On Thursday, the governor of Kansas vetoed a bill aimed at restricting access to late-term abortions. It also permits a woman's family members to sue abortion providers without her consent.
The move comes two weeks after born-again Christian Scott Roeder was sentenced to life in prison for shooting doctor George Tiller to death in the foyer of his Wichita, Kansas church.
AdvertisementTiller, 67, was one of a handful of doctors in the United States who performed abortions during the third trimester of pregnancy and his clinic was closed in the wake of his May 2009 slaying.
"I was certainly hopeful, and so were lots of people on various sides of the abortion issue, that the legislature would refrain from taking up controversial abortion bills this session given the trauma of Dr. Tiller's assassination," Peter Brownlie, chief executive of Planned Parenthood of Kansas and Mid-Missouri, told AFP.
Brownlie welcomed the veto and said he wished the legislature would focus on passing the state's budget rather than engaging in "a sham exercise in political posturing."
Abortion opponents insist that the restrictions are necessary to prevent a new clinic from opening in Kansas.
Neighboring Nebraska passed a law on Tuesday prohibiting abortions after 20 weeks of pregnancy, a measure intended to target one the few remaining providers of late-term abortions.
That law is expected to face constitutional challenges, but abortion opponents expressed concern that the target of the measure, Nebraska doctor LeRoy Carhart, would now move his practice to Kansas.
"This veto could cause Kansas to reassume the title as the Late-term Abortion Capital," said Operation Rescue President Troy Newman.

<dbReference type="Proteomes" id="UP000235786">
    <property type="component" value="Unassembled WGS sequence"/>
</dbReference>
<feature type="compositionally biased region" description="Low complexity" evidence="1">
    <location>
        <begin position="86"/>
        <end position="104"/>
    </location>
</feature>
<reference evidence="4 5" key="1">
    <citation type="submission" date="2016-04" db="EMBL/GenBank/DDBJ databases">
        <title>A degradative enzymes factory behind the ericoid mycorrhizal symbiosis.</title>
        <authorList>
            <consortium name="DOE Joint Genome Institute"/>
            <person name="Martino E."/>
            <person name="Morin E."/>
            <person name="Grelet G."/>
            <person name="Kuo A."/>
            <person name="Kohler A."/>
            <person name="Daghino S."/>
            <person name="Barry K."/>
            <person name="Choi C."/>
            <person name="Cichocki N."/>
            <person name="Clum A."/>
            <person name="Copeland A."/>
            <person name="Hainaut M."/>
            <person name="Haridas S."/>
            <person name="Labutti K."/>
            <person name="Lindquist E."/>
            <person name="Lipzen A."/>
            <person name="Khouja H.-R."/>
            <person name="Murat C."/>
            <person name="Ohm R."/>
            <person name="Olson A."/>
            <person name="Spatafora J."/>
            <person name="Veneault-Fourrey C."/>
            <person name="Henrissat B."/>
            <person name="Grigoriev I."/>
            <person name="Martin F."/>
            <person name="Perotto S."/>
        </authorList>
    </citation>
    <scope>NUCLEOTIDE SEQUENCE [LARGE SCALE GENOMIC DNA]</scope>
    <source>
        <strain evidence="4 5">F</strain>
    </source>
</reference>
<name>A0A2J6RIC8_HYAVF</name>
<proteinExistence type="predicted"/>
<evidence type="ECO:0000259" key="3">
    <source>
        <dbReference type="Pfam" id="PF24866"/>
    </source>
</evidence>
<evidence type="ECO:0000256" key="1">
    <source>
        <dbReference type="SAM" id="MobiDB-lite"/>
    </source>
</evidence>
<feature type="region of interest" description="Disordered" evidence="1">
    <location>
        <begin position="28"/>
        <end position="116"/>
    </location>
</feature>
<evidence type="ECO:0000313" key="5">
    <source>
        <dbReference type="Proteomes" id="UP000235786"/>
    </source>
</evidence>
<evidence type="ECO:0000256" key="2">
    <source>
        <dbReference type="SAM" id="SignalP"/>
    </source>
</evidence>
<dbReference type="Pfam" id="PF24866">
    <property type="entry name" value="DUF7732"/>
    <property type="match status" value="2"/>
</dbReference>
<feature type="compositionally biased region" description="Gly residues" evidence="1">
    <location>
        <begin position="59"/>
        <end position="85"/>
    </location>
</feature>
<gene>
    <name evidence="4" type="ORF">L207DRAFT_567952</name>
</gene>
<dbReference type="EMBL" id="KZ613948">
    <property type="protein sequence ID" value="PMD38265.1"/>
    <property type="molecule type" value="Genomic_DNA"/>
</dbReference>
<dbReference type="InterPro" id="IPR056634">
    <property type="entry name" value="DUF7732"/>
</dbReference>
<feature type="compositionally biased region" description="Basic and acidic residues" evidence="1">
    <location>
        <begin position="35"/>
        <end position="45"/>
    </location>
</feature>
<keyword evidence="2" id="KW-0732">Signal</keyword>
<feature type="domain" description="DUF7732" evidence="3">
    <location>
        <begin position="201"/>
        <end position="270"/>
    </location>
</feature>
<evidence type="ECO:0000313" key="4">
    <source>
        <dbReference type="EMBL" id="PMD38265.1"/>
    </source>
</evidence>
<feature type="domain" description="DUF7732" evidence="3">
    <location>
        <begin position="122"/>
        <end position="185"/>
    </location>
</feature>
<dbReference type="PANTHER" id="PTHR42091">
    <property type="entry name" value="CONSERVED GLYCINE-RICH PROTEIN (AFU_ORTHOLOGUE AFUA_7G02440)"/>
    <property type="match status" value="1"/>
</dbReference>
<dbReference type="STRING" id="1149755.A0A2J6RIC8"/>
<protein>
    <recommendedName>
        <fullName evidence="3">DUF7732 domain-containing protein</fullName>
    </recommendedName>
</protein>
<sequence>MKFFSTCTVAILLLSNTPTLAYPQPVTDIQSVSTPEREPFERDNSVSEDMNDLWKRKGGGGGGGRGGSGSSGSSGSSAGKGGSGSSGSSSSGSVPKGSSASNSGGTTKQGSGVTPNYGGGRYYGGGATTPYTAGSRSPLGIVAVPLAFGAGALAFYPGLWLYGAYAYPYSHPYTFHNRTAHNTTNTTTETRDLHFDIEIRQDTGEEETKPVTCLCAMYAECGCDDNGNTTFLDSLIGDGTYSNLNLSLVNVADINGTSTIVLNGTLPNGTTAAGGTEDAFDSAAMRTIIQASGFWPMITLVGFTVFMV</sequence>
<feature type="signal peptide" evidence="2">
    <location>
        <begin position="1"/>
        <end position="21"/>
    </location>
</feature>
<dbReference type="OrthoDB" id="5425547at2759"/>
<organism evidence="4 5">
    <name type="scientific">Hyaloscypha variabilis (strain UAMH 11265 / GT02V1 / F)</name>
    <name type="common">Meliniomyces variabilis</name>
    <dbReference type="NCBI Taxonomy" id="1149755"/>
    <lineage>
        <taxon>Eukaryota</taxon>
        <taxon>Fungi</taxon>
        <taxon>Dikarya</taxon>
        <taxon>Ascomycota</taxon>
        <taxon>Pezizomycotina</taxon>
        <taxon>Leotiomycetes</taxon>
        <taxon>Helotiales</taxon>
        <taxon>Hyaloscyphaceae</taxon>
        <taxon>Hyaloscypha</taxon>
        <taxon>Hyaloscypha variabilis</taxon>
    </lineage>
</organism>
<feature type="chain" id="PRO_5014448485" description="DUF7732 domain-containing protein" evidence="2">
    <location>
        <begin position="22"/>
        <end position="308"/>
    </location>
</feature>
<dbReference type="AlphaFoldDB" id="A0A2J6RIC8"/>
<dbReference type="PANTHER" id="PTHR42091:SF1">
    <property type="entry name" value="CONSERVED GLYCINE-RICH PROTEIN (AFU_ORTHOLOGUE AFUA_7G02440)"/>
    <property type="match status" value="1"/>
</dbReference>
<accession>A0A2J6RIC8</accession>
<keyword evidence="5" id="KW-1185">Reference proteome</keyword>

"This bill would have helped law enforcement agencies determine if late-term abortions done after viability are being done in compliance with the law," Newman said in a statement.
"That sounds like a no-brainer, but in Kansas, governmental cover-up for abortion abuses is a way of life."
The Supreme Court has since its landmark 1973 Roe v. Wade decision prohibited states from restricting access to abortions prior to fetal viability -- which is generally seen to be somewhere around 24 weeks.
States must also allow women access to abortions if the pregnancy threatens their health.
In Kansas, doctors may perform abortions if they consider the pregnancy poses a risk to the mental health of the patient -- a provision that abortion opponents claim means some procedures are carried out for reasons as flimsy as not wanting to miss a school dance.
While providers must prove to a second consenting physician that continuing the pregnancy would constitute a serious harm to the woman, they are not required to report their diagnoses to Kansas state regulators.
Governor Mark Parkinson said he believes the state's existing abortion laws strike a "reasonable balance on a very difficult issue" and chastised state legislators for essentially reintroducing a bill which had been vetoed in the past two sessions by his predecessor.
"My view is that all abortions are tragedies, which is why I would encourage women who have unwanted pregnancies to consult with their partners, families, doctors and spiritual advisors," he said in a statement.
"I would not encourage women to consult with state legislators, as this is a private decision and should not be dictated by public officials."
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